Ray Suarez has spent three-plus decades in journalism, with stints at NPR and CNN prior to The NewsHour. He speaks with Frank Washkuch about healthcare, the economy, and other topics he anticipates covering during the upcoming year.Describe what you do at The NewsHour.
Suarez: Taking complex issues and news stories and delivering them in a way that helps people understand what is going on in the world.Is there anything different about reporting for The NewsHour, as opposed to broadcast or cable TV news?
Suarez: The most apparent difference is the luxury of time - and it is a great luxury. At the networks, taped reports have shrunk to a minute and a half, and sometimes even shorter than that. We are able to take that same story and perhaps do a six-minute taped report and then an interview following that for another six minutes.
That's not to say that every story gets or deserves 12 minutes, but when complex things are happening in the news, we have the luxury of time.What coverage areas do you specialize in?
Suarez: I'd say I'm a general assignment reporter, which is what I've been most of my career. But I am doing a series for The NewsHour now on global health. So I've been traveling around the world, taking a look at efforts to combat some of the biggest killers of people on the planet - malaria, tuberculosis, HIV and AIDS, doctor shortages in Africa. It's been a great ride.Healthcare is a dominant issue. What angles are you interested in that other outlets aren't?
Suarez: We've had a chance to both have and hold debates on The NewsHour, as well as to interview health economics experts. We are doing it in greater depth and using the time we have to explain what's different about the way we acquire healthcare from the other things we buy.
As consumers, we'd want to know whether we can get a station wagon cheaply, but we wouldn't necessarily call a hospital and ask for their cheapest surgeon if we needed surgery.
Healthcare is a commodity and is a very different animal. I think we've done a good job explaining the tension between the public's desire to not have healthcare be so expensive and its desire not to give up anything that they already have.You've been at The NewsHour since October 1999. What do all of the technology changes in media mean for you?
Suarez: We can transfer video around the globe, sometimes without even having to hire a satellite. You can do it over the Internet. It has meant that there are new and exciting opportunities in getting inventory from place to place.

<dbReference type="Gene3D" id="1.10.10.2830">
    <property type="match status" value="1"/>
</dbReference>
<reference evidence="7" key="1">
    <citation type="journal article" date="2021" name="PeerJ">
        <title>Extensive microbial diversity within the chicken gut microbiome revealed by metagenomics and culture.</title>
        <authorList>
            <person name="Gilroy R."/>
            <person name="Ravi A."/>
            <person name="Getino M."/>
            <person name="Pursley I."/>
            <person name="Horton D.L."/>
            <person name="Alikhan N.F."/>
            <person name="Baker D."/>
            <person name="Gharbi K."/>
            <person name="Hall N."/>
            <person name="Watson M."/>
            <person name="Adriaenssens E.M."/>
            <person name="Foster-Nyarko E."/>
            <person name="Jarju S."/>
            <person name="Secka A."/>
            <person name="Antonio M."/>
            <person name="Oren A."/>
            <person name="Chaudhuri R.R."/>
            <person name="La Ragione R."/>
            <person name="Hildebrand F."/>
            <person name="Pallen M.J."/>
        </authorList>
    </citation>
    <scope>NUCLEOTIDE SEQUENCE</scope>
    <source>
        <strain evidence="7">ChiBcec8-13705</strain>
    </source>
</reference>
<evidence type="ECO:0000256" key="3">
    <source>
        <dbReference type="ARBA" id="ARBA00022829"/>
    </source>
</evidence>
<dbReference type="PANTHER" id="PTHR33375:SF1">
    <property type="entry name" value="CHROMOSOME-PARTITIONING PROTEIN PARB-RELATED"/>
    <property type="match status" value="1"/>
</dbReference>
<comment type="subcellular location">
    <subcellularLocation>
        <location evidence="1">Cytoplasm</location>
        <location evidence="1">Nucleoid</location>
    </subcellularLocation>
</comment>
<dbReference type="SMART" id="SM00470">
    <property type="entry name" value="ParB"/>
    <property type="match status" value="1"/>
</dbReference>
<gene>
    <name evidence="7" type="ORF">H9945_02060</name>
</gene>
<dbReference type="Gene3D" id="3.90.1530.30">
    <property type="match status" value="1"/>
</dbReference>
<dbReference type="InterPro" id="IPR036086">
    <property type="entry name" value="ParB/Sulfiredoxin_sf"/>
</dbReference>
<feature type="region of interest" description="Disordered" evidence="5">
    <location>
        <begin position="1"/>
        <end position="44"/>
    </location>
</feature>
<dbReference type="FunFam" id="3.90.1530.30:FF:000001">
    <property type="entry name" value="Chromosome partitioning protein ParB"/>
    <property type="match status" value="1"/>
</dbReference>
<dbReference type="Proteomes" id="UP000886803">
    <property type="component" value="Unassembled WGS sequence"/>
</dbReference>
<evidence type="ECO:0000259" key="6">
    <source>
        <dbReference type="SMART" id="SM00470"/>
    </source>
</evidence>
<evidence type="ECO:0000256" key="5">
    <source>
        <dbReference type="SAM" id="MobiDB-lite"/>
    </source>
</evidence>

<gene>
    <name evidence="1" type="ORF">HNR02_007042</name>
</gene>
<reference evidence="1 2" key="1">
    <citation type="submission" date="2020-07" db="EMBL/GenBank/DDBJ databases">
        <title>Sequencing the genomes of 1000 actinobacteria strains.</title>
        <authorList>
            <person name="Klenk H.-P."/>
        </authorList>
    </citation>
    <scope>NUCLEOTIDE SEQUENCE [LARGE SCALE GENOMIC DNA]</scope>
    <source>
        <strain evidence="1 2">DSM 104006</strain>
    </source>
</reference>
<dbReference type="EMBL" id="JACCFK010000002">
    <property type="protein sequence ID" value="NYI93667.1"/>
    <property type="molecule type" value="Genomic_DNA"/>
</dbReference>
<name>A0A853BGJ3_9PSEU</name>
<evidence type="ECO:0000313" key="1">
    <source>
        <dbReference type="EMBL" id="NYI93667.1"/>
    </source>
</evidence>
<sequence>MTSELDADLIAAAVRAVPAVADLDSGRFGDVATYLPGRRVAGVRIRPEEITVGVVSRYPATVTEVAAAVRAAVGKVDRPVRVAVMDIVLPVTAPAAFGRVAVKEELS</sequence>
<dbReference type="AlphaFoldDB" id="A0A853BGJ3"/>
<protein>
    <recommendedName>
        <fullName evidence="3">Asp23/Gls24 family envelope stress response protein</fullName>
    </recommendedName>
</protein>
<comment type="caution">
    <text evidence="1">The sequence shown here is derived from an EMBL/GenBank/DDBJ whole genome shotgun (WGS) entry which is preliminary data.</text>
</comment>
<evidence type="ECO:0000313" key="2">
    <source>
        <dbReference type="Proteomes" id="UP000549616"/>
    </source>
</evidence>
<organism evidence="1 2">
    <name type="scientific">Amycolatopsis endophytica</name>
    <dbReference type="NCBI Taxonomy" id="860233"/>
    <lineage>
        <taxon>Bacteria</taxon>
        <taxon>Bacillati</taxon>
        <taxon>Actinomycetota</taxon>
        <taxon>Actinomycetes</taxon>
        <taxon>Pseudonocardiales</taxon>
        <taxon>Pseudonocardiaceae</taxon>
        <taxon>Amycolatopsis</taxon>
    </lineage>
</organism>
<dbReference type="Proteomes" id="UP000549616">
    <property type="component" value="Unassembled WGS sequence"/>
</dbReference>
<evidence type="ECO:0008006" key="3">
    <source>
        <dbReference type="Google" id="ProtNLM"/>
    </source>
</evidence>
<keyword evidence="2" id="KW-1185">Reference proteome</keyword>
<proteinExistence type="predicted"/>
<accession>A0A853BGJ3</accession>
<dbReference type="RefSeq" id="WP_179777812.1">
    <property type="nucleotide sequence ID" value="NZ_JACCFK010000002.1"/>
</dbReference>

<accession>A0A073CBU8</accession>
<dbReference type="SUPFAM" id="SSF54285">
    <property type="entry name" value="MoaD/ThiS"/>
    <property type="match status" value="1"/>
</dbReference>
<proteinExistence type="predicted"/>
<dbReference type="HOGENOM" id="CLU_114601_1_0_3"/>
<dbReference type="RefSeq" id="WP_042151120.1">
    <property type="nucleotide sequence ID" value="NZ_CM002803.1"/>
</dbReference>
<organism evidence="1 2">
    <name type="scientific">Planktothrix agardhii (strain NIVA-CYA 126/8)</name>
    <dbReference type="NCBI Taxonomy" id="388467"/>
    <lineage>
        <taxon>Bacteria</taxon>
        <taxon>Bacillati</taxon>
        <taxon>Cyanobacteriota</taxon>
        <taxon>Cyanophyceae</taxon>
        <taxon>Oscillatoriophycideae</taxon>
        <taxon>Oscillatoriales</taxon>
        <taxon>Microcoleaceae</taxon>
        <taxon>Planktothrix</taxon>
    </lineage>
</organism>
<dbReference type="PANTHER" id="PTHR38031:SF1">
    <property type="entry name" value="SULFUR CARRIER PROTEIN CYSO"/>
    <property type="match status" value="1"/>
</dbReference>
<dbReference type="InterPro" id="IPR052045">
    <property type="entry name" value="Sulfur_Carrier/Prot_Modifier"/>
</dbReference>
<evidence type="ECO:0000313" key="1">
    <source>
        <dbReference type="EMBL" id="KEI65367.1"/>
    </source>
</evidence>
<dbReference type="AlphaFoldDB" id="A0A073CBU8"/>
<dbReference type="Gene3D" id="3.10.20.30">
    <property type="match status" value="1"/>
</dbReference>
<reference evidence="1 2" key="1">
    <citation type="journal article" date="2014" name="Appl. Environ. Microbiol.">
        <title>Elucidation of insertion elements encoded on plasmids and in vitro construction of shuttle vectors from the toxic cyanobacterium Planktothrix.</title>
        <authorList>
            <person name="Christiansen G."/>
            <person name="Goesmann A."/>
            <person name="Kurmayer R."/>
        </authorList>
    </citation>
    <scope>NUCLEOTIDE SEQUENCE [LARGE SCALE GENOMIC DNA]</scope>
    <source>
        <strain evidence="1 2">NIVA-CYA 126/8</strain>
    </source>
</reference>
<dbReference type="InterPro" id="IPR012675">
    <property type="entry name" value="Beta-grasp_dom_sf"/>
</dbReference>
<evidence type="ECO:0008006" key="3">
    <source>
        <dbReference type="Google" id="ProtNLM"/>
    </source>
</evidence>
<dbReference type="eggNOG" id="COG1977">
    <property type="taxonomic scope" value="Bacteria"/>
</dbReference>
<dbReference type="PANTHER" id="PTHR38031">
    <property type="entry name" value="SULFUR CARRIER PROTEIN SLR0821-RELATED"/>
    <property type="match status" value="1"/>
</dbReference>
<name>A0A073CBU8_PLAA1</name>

There's also a learning curve for all of us. We are trying to learn how to go faster and better take advantage of these wonderful new machines.Are you interacting with the public more often by using social media?
Suarez: Sure. The expansion of the size of the audience of the Online NewsHour, which is a big part of our operation now, has given me the opportunity to do reporter's notebooks, slideshows, discussions, and previews of reporting I'm doing on the TV program. It also opens up a new front to talk to the audience about what I'm doing for the TV show.What are you looking forward to in terms of digital development?
Suarez: During the conventions, I was working with the Online NewsHour team to do a lot of online-only material. This opened up a new way of thinking about what we do and how we do it for The NewsHour.
The idea is that The NewsHour is not just a static product that can be only consumed in one hour. It runs around the clock. It is forcing us to play our resources in different ways and think about the things we gather in different ways.
In the old days, you would get a really hard interview and put it on the TV show because that was your strong punch. If you did the interview at 10am, you'd let eight or nine hours elapse until you put it on air. You'd let that audience see it first and then think about how it might have a future life online.
Now we are starting to think about ourselves in a different way, and maybe putting that interview up right when we get it because we don't see one as picking the pocket of the other.What other issues do you expect to cover in the next six months?
Suarez: Along with my continuing work on global health, I will report from the climate conference in Copenhagen in December as they try to devise a successor to the Kyoto Treaty, one the US can sign on to.
In the years since Kyoto, there has been more movement, research, and people ready to think seriously about a policy response to climate change. Maybe in Copenhagen they will get not only the US, but those two big players of the future, China and India, to agree on a way to take this issue seriously.